You've got a problem with your animation's timing.
You're trying to represent an undulation. That's a move that can be studied with a sinusoid (a relatively simple mathematical function that gives standard waves). If t = time, x = current height and y = average height and z = wave amplitude, x = y + z*sin(t)
You don't need the precise mathematical knowledge though - try and apply what you probably already know from real life. In the case of undulations (what a wave is), movement tends to be quicker when you're nearer to the average height, and slower when you approach maximal or minimal height. That's because of a bunch of inertia/equilibrium effects (basically, you could analyze the wave as a long array of springs where each spring is oscillating with a slight offset to the previous one). When a spring is contracted, it exerts a strength to relax and that strength gets stronger the more it's contracted. Once that strength becomes strong enough to cancel the downward movement (cause by previous inertia), the spring starts relaxing and it passes its equilibrium point (the average height), triggering a reverse phenomenon (the spring now wants to contract because it is too relaxed).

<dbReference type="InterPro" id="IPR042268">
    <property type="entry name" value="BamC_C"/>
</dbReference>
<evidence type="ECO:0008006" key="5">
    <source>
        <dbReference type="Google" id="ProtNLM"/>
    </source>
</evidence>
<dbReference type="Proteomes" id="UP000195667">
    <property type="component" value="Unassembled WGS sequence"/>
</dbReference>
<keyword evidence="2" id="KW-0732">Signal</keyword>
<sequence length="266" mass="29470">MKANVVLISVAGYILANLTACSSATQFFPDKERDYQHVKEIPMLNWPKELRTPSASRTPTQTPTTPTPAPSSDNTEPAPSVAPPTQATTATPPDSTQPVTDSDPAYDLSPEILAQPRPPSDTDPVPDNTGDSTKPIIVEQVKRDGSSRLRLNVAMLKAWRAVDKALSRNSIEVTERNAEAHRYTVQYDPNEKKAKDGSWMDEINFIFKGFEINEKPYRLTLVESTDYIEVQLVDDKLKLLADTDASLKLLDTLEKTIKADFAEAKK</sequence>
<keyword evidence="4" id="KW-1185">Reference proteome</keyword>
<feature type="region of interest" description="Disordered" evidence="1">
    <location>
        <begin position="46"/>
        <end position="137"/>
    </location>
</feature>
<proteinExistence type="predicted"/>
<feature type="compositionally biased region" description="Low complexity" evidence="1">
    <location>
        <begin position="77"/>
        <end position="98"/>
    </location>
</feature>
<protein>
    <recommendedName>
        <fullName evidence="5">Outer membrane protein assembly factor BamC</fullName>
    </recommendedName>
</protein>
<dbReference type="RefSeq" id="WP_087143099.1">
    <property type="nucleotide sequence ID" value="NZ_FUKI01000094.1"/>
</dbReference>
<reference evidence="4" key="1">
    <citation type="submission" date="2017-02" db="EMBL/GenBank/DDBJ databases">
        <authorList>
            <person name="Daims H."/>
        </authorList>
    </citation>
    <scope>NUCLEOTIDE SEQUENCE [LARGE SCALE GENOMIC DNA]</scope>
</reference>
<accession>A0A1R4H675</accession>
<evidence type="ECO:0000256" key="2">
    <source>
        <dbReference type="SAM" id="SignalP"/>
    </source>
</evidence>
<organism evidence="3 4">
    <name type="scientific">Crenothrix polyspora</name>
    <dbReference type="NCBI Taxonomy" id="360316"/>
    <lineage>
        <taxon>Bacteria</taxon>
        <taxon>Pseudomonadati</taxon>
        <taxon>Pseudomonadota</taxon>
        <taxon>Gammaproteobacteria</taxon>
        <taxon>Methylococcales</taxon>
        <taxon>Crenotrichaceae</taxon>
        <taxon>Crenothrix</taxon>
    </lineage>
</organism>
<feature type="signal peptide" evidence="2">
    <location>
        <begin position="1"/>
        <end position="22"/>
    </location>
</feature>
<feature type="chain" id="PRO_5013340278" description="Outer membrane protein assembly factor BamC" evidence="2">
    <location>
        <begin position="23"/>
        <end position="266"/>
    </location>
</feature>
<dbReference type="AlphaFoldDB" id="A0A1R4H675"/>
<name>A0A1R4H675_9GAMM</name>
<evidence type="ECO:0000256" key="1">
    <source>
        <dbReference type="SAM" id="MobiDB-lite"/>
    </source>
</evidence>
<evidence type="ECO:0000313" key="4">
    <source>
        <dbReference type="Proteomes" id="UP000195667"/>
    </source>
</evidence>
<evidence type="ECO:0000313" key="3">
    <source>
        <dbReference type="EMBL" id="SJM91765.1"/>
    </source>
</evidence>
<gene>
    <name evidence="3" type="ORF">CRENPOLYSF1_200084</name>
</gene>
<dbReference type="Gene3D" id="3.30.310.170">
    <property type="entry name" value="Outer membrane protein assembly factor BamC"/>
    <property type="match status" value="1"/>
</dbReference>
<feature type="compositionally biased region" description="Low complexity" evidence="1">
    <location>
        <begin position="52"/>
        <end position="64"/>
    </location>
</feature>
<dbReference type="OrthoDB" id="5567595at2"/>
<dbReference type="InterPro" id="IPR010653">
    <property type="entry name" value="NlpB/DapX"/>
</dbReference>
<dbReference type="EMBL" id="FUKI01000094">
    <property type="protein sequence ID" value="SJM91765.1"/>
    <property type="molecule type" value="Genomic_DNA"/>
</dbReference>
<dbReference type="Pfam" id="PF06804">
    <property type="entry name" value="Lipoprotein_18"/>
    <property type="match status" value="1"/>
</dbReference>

Translated into animation concepts, you need to have more keyframes when the wave reaches maximal or minimal height, and less keyframes near the average height.
I'm not sure whether the animation sticks at the end but that's probably because you have the same keyframe at the beginning and at the end of the animation.